Monday, October 26, 2020

NewFest Spotlight: Breaking Fast

I’m delighted to be covering a number of selections from the 32nd Annual New York LGBTQ+ Film Festival, NewFest. The festival runs October 16th-27th, 2020, and films are available to watch anywhere in the United States during that time.

Breaking Fast
Directed by Mike Mosallam
Ticket Information

Films about religion tend to find characters struggling with their adherence to faith and eventually running in the other direction. Love is often a complicating factor, one that causes a reevaluation of priorities and may invite a new outlook that involves less fidelity and more exceptions to what before was standard practice. It’s refreshing, therefore, to find a comedy about a gay Muslim that doesn’t take any cheap shots and in fact features a protagonist so firmly committed to tradition that he is blinded to the experiences of others around him who don’t want to change who he is but only how he makes room for them.

Mo (Haaz Sleiman), who has always enjoyed broad support from his mother since he told her he was gay, sees his relationship with Hassan (Patrick Sabongui) end when Hassan refuses to come out to his family. He is unprepared for a new entry into his life in the form of Kal (Michael Cassidy), who, despite not being Muslim or Arab, grew up on an army base in Jordan and has recipes just as delicious as his own family’s for Middle Eastern dishes. Because it is Ramadan, the month in which Muslims fast from dawn to dusk, Kal offers to join Mo each night to break fast. As the two become closer, Mo is eager to learn more about the new man in his life who is always warm but rarely talks about himself.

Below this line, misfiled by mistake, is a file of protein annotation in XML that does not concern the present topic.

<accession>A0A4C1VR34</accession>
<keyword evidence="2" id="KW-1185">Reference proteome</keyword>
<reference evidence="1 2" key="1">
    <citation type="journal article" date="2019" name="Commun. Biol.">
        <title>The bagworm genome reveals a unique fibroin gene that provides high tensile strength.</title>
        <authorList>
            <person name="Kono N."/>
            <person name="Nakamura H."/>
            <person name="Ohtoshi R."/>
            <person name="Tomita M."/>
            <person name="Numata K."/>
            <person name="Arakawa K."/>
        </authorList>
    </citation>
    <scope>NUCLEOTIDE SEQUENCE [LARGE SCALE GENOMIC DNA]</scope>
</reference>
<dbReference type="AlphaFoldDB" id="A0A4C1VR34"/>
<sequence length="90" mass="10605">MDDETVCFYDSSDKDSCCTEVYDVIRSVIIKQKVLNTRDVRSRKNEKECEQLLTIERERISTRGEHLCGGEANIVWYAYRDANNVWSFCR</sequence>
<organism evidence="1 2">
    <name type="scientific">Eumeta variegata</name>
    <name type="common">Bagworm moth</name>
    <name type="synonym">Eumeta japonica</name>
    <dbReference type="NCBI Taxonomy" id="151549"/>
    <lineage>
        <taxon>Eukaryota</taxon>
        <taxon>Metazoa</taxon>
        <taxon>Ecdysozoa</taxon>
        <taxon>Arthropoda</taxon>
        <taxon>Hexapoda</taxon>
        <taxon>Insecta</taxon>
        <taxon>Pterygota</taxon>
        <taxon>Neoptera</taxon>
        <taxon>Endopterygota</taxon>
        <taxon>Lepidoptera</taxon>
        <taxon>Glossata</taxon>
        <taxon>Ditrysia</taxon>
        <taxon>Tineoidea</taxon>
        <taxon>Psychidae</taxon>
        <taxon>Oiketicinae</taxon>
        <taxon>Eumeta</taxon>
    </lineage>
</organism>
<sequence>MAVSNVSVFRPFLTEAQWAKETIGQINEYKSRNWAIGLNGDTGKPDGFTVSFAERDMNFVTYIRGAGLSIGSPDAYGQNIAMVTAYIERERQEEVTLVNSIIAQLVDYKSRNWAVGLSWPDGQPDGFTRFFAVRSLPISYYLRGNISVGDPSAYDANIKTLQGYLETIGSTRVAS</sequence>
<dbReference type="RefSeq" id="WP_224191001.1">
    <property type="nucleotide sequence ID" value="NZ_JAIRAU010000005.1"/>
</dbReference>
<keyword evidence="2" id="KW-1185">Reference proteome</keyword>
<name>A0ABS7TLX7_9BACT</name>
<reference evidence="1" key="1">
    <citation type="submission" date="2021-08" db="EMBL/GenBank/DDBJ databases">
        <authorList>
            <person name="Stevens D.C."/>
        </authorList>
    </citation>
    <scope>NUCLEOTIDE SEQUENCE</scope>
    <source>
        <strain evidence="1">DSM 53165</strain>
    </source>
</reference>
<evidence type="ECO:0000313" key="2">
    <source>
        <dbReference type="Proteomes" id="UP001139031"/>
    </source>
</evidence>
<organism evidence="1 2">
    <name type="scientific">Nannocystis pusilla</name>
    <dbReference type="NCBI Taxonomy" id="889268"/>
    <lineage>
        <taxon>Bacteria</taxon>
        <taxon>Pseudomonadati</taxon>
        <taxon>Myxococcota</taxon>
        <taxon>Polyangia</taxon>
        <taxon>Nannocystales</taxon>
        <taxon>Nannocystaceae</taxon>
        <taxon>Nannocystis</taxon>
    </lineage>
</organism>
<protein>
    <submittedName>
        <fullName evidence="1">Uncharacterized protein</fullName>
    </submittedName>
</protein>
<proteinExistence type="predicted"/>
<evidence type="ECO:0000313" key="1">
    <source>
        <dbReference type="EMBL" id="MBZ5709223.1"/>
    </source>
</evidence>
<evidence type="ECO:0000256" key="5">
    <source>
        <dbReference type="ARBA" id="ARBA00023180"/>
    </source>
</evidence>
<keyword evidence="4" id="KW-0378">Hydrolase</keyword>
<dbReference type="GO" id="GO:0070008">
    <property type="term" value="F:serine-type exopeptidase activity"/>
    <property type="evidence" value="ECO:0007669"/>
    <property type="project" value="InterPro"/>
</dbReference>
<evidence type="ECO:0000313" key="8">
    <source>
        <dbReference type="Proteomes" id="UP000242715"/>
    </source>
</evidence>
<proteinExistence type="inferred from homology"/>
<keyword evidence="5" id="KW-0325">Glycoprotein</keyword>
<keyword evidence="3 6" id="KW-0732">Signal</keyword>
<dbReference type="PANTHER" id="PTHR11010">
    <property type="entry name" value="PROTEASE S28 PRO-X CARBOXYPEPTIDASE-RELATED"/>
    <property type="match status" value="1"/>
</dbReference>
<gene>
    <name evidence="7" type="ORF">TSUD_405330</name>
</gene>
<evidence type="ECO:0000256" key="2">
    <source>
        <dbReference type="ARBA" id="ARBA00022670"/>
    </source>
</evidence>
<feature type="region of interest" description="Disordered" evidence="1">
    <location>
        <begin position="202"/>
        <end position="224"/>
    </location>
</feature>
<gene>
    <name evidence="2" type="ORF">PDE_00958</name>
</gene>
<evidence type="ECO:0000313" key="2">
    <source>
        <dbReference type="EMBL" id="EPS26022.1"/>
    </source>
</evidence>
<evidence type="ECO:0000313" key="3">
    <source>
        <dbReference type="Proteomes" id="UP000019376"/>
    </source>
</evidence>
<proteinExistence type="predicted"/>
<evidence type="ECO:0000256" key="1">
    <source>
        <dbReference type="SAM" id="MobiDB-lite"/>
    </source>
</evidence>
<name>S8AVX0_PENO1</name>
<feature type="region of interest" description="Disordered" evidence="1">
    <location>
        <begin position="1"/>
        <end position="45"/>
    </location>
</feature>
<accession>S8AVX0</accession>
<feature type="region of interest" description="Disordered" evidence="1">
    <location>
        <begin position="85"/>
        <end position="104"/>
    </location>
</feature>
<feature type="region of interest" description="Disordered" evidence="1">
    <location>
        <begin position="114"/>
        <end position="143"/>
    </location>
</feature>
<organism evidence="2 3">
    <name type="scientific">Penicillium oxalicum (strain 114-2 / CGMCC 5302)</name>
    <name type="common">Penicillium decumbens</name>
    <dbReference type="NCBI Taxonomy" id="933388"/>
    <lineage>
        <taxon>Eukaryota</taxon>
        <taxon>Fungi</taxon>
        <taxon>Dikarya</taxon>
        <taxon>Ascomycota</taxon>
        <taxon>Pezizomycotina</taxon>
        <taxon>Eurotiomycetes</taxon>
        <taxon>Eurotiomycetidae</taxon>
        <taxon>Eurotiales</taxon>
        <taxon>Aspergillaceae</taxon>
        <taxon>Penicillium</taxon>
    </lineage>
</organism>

This film features many humorous references to Mo’s experience as the son of an overbearing mother, including her assertion that she wants him to find a nice man who will somehow give her the perfect grandchildren that she believes his brother’s white American wife hasn’t. Mo’s outlook is starkest when contrasted with his best friend Sam (Amin El Gamal), who hasn’t had the same positive experience with his Muslim family accepting his sexual orientation. Mo’s tendency to “bright-side” everything, as Kal puts it, is what threatens the stability of their relationship, not anything to do with the fact that he is a religious Muslim.

This is a very appealing film, one that avoids immature or reductive jokes and instead presents Mo as a man who is equally devout and awkward, unsure of how to navigate a romance in which his prospective partner is so unambiguously interested in him. Sleiman, a familiar face from “The Visitor,” is wonderful, as is Cassidy, politer in this role than he’s ever been in television series like “People of Earth” and “Hidden Palms.” Gamal is also great, affirming this as a story just as much about friendship as it is romance. It’s great to see a film that doesn’t put characters into forced situations where sex is the only way to define a relationship and that feels true to people who are authentically and, for the most part, unapologetically themselves.


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